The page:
As everyone in the industry knows it is show season. It is a great time to connect with dealers, customers, potential customers, old friends, new friends and other vendors who you generally see at trade shows, dealer meetings, demo days etc. This year I have three in a row – STMA, FenceTech and the GIS. There is a 24 day stretch where I am home only four days and I am OK with that – it is part of the job. Don’t get me wrong, while it is a grind, it is the time when the promise of the whole year is ahead and the fun of introducing people to our products is the best part of the day.
Trade shows seem to be shrinking and that is a shame in many ways. There is nothing like personal contact and looking someone in the eye when you discuss needs, wants and how your equipment may be able to help them solve a problem. There is that feeling in the pit of my stomach when the doors first open when all of the pre-show thoughts are running through my mind like a Speed Racer monologue. Does the booth look good? Will people see us? Will they stop? Do I have enough brochures? As well as forty or fifty more questions on a repeating reel. Then the first person walks into the booth and asks a question and it is all good. The conversations start, leads are collected and all of the preparation is put to good use. Those feelings and those conversations just aren’t the same as a webcast or online video.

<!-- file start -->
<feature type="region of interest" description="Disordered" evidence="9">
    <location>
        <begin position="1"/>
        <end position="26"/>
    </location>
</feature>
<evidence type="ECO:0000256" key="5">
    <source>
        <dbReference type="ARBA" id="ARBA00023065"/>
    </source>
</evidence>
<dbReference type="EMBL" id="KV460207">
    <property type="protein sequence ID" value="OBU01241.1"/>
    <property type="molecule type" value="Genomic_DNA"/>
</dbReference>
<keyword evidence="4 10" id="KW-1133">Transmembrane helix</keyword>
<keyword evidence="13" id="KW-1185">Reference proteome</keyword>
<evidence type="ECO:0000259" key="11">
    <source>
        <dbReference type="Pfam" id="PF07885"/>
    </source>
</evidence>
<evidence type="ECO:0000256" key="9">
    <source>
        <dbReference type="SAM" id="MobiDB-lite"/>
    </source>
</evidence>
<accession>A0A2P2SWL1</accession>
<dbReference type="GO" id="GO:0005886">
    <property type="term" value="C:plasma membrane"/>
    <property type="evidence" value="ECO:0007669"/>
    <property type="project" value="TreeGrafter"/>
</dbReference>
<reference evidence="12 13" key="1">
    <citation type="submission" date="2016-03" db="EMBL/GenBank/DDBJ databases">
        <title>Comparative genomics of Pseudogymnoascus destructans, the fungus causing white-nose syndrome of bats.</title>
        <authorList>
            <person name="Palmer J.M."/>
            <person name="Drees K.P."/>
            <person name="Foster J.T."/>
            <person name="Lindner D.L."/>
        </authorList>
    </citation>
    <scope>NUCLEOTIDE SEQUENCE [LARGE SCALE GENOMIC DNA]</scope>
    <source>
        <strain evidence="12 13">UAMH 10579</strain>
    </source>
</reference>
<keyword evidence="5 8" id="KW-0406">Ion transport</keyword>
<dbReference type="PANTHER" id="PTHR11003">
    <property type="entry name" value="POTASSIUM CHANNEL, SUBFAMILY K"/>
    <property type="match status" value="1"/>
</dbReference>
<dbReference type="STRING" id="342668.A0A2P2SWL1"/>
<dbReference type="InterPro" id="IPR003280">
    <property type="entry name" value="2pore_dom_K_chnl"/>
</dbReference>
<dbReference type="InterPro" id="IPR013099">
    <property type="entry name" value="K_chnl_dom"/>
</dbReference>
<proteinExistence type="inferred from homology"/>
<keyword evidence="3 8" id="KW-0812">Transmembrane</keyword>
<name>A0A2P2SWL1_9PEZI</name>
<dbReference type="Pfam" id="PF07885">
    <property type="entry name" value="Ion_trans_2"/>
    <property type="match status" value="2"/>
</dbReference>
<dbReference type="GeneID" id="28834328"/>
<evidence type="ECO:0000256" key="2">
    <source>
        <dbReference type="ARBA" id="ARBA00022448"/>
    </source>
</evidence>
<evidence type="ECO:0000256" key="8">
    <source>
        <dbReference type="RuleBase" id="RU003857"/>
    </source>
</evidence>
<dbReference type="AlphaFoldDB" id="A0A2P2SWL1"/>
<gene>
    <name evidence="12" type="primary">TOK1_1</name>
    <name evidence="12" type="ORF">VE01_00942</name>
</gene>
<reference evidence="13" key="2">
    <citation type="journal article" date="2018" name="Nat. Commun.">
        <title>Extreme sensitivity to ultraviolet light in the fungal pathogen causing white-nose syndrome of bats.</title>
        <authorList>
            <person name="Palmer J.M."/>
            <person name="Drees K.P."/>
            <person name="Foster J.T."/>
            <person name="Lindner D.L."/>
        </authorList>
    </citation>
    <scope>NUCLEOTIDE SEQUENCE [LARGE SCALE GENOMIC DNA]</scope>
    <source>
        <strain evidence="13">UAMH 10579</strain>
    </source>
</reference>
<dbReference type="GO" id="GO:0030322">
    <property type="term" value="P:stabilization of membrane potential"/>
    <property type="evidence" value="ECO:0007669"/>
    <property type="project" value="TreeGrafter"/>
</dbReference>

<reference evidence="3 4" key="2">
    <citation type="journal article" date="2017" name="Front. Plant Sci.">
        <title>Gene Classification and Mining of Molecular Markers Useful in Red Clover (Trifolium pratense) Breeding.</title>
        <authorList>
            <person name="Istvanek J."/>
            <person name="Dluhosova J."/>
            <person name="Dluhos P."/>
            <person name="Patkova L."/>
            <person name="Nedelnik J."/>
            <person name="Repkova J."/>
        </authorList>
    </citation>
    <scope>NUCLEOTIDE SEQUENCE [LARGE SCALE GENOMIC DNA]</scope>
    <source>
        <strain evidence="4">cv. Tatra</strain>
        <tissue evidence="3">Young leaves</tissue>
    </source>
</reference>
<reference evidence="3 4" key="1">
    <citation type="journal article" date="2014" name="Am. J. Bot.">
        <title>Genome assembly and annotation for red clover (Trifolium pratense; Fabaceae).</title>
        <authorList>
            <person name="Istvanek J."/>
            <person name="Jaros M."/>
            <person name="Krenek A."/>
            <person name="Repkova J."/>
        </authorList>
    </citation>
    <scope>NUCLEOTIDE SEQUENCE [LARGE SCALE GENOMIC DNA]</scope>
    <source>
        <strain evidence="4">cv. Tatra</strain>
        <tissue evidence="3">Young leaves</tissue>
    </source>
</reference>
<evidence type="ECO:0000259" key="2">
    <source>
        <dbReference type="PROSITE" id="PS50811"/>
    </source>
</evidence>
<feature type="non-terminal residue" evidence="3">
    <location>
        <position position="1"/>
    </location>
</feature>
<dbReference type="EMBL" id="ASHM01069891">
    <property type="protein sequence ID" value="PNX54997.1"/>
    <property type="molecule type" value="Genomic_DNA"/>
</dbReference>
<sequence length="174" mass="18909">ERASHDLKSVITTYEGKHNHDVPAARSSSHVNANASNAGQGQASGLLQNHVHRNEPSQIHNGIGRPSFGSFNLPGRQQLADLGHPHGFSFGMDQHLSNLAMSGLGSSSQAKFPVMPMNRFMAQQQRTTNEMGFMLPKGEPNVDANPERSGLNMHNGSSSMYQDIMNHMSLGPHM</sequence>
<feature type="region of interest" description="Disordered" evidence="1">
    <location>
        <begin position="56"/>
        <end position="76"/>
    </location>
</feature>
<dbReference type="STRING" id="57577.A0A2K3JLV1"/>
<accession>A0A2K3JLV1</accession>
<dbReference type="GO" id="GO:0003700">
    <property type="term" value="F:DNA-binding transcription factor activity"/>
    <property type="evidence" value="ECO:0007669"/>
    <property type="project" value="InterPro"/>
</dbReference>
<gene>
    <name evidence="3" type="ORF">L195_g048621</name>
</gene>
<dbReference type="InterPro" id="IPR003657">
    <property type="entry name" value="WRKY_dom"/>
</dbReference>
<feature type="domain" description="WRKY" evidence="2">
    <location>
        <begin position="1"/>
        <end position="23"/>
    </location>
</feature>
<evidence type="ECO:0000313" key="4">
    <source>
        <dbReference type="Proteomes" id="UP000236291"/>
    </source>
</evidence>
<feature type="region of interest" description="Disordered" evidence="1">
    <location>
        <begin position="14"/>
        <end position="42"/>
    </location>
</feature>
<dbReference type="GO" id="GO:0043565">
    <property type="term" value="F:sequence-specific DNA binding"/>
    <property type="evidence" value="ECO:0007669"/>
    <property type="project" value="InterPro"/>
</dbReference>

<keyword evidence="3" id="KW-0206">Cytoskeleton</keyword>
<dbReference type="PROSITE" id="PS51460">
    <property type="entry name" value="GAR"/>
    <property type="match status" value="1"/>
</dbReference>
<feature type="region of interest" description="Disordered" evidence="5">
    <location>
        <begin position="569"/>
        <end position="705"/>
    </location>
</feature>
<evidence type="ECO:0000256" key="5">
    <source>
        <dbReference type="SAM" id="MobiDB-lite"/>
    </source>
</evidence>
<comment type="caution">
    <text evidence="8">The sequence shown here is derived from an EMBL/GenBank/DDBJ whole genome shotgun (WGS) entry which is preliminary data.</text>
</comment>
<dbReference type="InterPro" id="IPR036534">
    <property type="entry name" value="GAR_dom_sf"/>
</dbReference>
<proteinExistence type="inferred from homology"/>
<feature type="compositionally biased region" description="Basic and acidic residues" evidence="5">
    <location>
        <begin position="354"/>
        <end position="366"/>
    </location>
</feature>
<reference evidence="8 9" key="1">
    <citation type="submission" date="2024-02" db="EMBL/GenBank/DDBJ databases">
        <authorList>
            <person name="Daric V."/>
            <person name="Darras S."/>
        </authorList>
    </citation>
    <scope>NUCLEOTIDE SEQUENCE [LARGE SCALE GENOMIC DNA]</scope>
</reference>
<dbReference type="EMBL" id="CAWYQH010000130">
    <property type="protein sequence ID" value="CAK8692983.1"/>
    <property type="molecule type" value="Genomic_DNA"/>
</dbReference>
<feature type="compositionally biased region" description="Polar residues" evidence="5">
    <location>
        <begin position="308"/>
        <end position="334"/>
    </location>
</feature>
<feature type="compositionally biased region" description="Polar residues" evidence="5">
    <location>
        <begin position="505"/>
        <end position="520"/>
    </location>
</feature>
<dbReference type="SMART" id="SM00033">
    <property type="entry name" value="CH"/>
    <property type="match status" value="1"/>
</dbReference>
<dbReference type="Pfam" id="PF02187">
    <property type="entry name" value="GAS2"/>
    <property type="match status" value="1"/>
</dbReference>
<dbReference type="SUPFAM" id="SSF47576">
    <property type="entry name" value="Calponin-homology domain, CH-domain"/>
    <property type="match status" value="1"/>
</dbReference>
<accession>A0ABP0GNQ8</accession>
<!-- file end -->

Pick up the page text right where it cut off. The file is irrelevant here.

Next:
We are not a large company with a six figure plus marketing budget. Like many companies our size, trade shows represent the largest single portion of our marketing budget – the GIS in particular. We bring in all of our equipment to a booth that isn’t cheap and then there are other charges like hotel, food, electricity and booth carpet (my first car didn’t cost as much as the carpet rental for our 20×20 booth). All of the shows that we go to add up and it is costly. With that being said, it is all worth it if the show attendees take the time to really walk the floor and look at things with an open mind.
So, to keep this near 500 words, I will just say this. To those attending the show – both dealer representatives and end users – please spend more time at the trade show than what you think the minimum amount needed. See more people then you planned. Walk some of the areas that you don’t normally visit. Think about what issues you want to solve and how something new out there you haven’t seen could help you solve it. From the exhibitor standpoint, trade shows are a lot of work and very expensive but CERTAINLY WORTH IT if we see and talk with those in the industry that we are there to see. Thanks and see you in Orlando.